How do we talk about the urgency of climate change without making people tune out? And how do we tell stories that help chart the way out of this emergency? In his new book, The Uninhabitable Earth: Life after Warming, David Wallace-Wells takes a blunt approach: on the Siberian tundra, reindeer carcasses that have been frozen for decades are thawing, releasing anthrax into the air we breathe; on the Arabian Peninsula, visiting Mecca will soon be physically impossible for many of the 2 million Muslims who make the pilgrimage every year, due to scorching temperatures that make the outdoors increasingly intolerable; by mid-century, around 200 million people are projected to become climate refugees—dispossessed of their home and land, forced to move into and settle in new, potentially hostile communities. This is how Wallace-Wells talks about climate change.
One of the tales absent from Wallace-Wells’s otherwise thorough book is the story of collective action. Perhaps this is because he thinks that “collective action is, dramatically, a snore.” But the last year has breathed new life into the possibility of a mobilized public in the face of climate change, making collective action difficult to ignore. Young people, if they are not breathing anthrax, are also absent from The Uninhabitable Earth. Yet young people have been driving this new wave of popular mobilization.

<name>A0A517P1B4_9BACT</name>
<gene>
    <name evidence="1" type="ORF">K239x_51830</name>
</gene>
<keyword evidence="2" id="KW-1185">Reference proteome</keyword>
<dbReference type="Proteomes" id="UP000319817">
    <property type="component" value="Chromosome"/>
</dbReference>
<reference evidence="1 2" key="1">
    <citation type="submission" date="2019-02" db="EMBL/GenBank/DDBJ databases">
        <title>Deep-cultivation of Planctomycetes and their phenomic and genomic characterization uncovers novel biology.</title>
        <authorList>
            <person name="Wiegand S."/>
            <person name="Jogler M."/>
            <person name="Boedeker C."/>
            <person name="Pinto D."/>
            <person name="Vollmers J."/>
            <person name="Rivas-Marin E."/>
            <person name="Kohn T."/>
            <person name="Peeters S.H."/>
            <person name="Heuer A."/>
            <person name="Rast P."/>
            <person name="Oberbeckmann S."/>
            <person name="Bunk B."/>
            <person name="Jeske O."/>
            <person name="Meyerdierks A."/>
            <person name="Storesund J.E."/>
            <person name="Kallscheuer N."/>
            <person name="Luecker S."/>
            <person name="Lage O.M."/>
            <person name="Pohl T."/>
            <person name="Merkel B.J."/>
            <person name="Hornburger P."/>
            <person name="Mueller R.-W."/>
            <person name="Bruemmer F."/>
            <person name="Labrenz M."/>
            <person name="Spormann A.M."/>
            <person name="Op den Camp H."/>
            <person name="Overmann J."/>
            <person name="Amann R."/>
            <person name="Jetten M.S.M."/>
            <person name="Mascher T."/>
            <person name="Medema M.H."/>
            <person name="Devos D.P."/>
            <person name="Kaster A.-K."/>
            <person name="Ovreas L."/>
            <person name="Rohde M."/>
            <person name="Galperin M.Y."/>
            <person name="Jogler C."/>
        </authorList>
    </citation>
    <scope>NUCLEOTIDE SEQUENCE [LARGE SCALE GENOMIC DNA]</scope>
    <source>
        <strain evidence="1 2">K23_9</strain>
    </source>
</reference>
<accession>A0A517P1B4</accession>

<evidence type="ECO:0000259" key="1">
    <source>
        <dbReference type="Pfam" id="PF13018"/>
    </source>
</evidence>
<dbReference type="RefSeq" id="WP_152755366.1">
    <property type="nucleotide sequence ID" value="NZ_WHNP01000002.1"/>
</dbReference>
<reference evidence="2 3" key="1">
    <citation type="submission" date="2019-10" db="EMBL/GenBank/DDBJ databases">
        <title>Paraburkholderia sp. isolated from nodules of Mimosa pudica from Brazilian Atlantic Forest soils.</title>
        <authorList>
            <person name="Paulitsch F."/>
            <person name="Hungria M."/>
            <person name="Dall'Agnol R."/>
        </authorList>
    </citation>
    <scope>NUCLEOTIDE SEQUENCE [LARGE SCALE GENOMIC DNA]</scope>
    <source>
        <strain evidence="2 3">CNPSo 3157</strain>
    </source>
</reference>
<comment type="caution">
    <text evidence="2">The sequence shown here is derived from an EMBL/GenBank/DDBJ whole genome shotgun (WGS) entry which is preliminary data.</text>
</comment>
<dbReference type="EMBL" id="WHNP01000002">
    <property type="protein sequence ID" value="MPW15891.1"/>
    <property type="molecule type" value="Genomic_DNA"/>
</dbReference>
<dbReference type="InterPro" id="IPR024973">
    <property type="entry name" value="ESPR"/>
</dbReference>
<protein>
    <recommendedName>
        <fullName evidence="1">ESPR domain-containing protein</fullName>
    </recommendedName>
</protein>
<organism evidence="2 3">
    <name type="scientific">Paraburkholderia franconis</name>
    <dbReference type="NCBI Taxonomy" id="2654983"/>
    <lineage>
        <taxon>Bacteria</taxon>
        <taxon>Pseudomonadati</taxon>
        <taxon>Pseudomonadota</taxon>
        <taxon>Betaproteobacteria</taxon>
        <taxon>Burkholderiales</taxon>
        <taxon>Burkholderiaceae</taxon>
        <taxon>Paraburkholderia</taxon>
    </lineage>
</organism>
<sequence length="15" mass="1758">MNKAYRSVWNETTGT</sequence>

And herein lies the problem with how we talk about climate change: when we bring to life the darkest ecological visions—an earth made uninhabitable—we acquire the blockbuster appeal that gets heads turning. It takes less sensational work—the “snore” work of collective action, of young people asking new questions—to see the ways forward.